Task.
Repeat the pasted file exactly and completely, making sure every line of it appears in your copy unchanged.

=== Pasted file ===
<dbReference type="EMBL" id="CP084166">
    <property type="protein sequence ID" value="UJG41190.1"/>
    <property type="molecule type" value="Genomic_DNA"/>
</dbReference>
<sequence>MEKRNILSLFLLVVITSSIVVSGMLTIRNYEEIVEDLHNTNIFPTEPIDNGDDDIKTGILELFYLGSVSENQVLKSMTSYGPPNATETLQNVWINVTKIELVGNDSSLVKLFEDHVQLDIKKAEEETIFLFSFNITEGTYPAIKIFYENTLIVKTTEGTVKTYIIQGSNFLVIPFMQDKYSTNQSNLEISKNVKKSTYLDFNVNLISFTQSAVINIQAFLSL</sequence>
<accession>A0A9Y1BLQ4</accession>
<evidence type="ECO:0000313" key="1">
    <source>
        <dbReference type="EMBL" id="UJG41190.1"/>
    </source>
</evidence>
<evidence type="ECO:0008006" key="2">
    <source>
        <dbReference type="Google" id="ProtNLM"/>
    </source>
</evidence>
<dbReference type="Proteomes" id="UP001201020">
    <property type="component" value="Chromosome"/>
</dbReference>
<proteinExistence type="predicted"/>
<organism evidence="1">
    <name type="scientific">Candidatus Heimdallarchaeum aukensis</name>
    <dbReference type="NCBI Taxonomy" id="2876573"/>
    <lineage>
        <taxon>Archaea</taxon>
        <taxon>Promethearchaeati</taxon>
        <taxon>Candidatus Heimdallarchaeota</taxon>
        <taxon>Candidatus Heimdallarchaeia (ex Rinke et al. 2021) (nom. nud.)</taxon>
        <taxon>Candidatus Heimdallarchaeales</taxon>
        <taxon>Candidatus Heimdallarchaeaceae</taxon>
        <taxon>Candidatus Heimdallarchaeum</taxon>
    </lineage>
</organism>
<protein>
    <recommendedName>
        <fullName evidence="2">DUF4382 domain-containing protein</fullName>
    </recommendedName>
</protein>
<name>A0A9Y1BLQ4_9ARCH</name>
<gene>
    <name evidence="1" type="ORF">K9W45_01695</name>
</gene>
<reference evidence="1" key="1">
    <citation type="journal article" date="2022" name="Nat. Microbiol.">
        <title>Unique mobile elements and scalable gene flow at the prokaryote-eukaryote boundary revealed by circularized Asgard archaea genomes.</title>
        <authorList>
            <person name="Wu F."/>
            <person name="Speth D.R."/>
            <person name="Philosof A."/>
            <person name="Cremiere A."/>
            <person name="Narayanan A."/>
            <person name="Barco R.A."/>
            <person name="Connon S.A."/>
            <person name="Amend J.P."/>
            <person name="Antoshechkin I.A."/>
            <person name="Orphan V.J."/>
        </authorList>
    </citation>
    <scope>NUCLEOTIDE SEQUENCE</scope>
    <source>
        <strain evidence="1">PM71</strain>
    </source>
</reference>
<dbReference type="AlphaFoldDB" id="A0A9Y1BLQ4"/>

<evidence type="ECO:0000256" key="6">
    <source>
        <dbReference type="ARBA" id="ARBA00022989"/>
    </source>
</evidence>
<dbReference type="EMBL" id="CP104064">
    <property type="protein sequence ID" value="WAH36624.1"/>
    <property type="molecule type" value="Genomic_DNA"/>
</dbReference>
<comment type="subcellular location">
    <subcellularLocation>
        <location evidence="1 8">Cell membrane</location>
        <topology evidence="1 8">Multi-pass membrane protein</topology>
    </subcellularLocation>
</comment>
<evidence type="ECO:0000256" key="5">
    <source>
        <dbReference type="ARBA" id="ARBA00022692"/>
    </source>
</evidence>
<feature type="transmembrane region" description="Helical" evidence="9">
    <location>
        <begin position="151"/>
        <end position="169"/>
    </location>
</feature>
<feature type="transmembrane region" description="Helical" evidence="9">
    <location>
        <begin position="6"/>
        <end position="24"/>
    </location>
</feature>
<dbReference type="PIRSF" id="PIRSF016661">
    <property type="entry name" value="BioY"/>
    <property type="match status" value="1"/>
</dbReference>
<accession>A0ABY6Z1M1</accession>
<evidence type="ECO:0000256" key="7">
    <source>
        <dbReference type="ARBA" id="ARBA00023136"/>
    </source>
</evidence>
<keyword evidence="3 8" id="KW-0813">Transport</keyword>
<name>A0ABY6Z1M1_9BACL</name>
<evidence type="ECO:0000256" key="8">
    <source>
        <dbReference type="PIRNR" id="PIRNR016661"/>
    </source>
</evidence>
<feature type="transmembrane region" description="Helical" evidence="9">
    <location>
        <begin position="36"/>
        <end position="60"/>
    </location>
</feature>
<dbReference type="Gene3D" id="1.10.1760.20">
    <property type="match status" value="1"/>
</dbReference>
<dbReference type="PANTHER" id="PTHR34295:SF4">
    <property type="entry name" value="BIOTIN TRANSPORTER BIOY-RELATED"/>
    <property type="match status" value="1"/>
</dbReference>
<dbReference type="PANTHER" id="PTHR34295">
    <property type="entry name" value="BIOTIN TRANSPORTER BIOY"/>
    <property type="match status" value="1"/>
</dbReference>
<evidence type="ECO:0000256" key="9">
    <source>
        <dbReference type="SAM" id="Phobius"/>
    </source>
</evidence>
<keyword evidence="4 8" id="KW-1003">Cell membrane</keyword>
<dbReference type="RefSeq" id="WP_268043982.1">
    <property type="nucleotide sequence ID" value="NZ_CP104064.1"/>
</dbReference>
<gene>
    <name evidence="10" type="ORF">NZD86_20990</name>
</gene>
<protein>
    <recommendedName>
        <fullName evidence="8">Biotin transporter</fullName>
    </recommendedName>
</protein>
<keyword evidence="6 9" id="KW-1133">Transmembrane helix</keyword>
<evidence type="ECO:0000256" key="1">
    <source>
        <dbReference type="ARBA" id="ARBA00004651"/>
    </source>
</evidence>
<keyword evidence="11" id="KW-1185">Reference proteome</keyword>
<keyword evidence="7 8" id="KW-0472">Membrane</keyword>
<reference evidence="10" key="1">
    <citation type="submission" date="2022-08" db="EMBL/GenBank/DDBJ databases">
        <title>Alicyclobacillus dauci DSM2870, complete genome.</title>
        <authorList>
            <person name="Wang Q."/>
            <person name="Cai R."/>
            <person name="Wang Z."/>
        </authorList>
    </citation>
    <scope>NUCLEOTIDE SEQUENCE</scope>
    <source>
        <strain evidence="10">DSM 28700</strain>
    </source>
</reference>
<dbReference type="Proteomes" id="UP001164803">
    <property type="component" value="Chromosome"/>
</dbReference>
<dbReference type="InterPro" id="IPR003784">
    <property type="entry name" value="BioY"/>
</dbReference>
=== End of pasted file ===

<dbReference type="EMBL" id="CP084166">
    <property type="protein sequence ID" value="UJG41190.1"/>
    <property type="molecule type" value="Genomic_DNA"/>
</dbReference>
<sequence>MEKRNILSLFLLVVITSSIVVSGMLTIRNYEEIVEDLHNTNIFPTEPIDNGDDDIKTGILELFYLGSVSENQVLKSMTSYGPPNATETLQNVWINVTKIELVGNDSSLVKLFEDHVQLDIKKAEEETIFLFSFNITEGTYPAIKIFYENTLIVKTTEGTVKTYIIQGSNFLVIPFMQDKYSTNQSNLEISKNVKKSTYLDFNVNLISFTQSAVINIQAFLSL</sequence>
<accession>A0A9Y1BLQ4</accession>
<evidence type="ECO:0000313" key="1">
    <source>
        <dbReference type="EMBL" id="UJG41190.1"/>
    </source>
</evidence>
<evidence type="ECO:0008006" key="2">
    <source>
        <dbReference type="Google" id="ProtNLM"/>
    </source>
</evidence>
<dbReference type="Proteomes" id="UP001201020">
    <property type="component" value="Chromosome"/>
</dbReference>
<proteinExistence type="predicted"/>
<organism evidence="1">
    <name type="scientific">Candidatus Heimdallarchaeum aukensis</name>
    <dbReference type="NCBI Taxonomy" id="2876573"/>
    <lineage>
        <taxon>Archaea</taxon>
        <taxon>Promethearchaeati</taxon>
        <taxon>Candidatus Heimdallarchaeota</taxon>
        <taxon>Candidatus Heimdallarchaeia (ex Rinke et al. 2021) (nom. nud.)</taxon>
        <taxon>Candidatus Heimdallarchaeales</taxon>
        <taxon>Candidatus Heimdallarchaeaceae</taxon>
        <taxon>Candidatus Heimdallarchaeum</taxon>
    </lineage>
</organism>
<protein>
    <recommendedName>
        <fullName evidence="2">DUF4382 domain-containing protein</fullName>
    </recommendedName>
</protein>
<name>A0A9Y1BLQ4_9ARCH</name>
<gene>
    <name evidence="1" type="ORF">K9W45_01695</name>
</gene>
<reference evidence="1" key="1">
    <citation type="journal article" date="2022" name="Nat. Microbiol.">
        <title>Unique mobile elements and scalable gene flow at the prokaryote-eukaryote boundary revealed by circularized Asgard archaea genomes.</title>
        <authorList>
            <person name="Wu F."/>
            <person name="Speth D.R."/>
            <person name="Philosof A."/>
            <person name="Cremiere A."/>
            <person name="Narayanan A."/>
            <person name="Barco R.A."/>
            <person name="Connon S.A."/>
            <person name="Amend J.P."/>
            <person name="Antoshechkin I.A."/>
            <person name="Orphan V.J."/>
        </authorList>
    </citation>
    <scope>NUCLEOTIDE SEQUENCE</scope>
    <source>
        <strain evidence="1">PM71</strain>
    </source>
</reference>
<dbReference type="AlphaFoldDB" id="A0A9Y1BLQ4"/>

<evidence type="ECO:0000256" key="6">
    <source>
        <dbReference type="ARBA" id="ARBA00022989"/>
    </source>
</evidence>
<dbReference type="EMBL" id="CP104064">
    <property type="protein sequence ID" value="WAH36624.1"/>
    <property type="molecule type" value="Genomic_DNA"/>
</dbReference>
<comment type="subcellular location">
    <subcellularLocation>
        <location evidence="1 8">Cell membrane</location>
        <topology evidence="1 8">Multi-pass membrane protein</topology>
    </subcellularLocation>
</comment>
<evidence type="ECO:0000256" key="5">
    <source>
        <dbReference type="ARBA" id="ARBA00022692"/>
    </source>
</evidence>
<feature type="transmembrane region" description="Helical" evidence="9">
    <location>
        <begin position="151"/>
        <end position="169"/>
    </location>
</feature>
<feature type="transmembrane region" description="Helical" evidence="9">
    <location>
        <begin position="6"/>
        <end position="24"/>
    </location>
</feature>
<dbReference type="PIRSF" id="PIRSF016661">
    <property type="entry name" value="BioY"/>
    <property type="match status" value="1"/>
</dbReference>
<accession>A0ABY6Z1M1</accession>
<evidence type="ECO:0000256" key="7">
    <source>
        <dbReference type="ARBA" id="ARBA00023136"/>
    </source>
</evidence>
<keyword evidence="3 8" id="KW-0813">Transport</keyword>
<name>A0ABY6Z1M1_9BACL</name>
<evidence type="ECO:0000256" key="8">
    <source>
        <dbReference type="PIRNR" id="PIRNR016661"/>
    </source>
</evidence>
<feature type="transmembrane region" description="Helical" evidence="9">
    <location>
        <begin position="36"/>
        <end position="60"/>
    </location>
</feature>
<dbReference type="Gene3D" id="1.10.1760.20">
    <property type="match status" value="1"/>
</dbReference>
<dbReference type="PANTHER" id="PTHR34295:SF4">
    <property type="entry name" value="BIOTIN TRANSPORTER BIOY-RELATED"/>
    <property type="match status" value="1"/>
</dbReference>
<dbReference type="PANTHER" id="PTHR34295">
    <property type="entry name" value="BIOTIN TRANSPORTER BIOY"/>
    <property type="match status" value="1"/>
</dbReference>
<evidence type="ECO:0000256" key="9">
    <source>
        <dbReference type="SAM" id="Phobius"/>
    </source>
</evidence>
<keyword evidence="4 8" id="KW-1003">Cell membrane</keyword>
<dbReference type="RefSeq" id="WP_268043982.1">
    <property type="nucleotide sequence ID" value="NZ_CP104064.1"/>
</dbReference>
<gene>
    <name evidence="10" type="ORF">NZD86_20990</name>
</gene>
<protein>
    <recommendedName>
        <fullName evidence="8">Biotin transporter</fullName>
    </recommendedName>
</protein>
<keyword evidence="6 9" id="KW-1133">Transmembrane helix</keyword>
<evidence type="ECO:0000256" key="1">
    <source>
        <dbReference type="ARBA" id="ARBA00004651"/>
    </source>
</evidence>
<keyword evidence="11" id="KW-1185">Reference proteome</keyword>
<keyword evidence="7 8" id="KW-0472">Membrane</keyword>
<reference evidence="10" key="1">
    <citation type="submission" date="2022-08" db="EMBL/GenBank/DDBJ databases">
        <title>Alicyclobacillus dauci DSM2870, complete genome.</title>
        <authorList>
            <person name="Wang Q."/>
            <person name="Cai R."/>
            <person name="Wang Z."/>
        </authorList>
    </citation>
    <scope>NUCLEOTIDE SEQUENCE</scope>
    <source>
        <strain evidence="10">DSM 28700</strain>
    </source>
</reference>
<dbReference type="Proteomes" id="UP001164803">
    <property type="component" value="Chromosome"/>
</dbReference>
<dbReference type="InterPro" id="IPR003784">
    <property type="entry name" value="BioY"/>
</dbReference>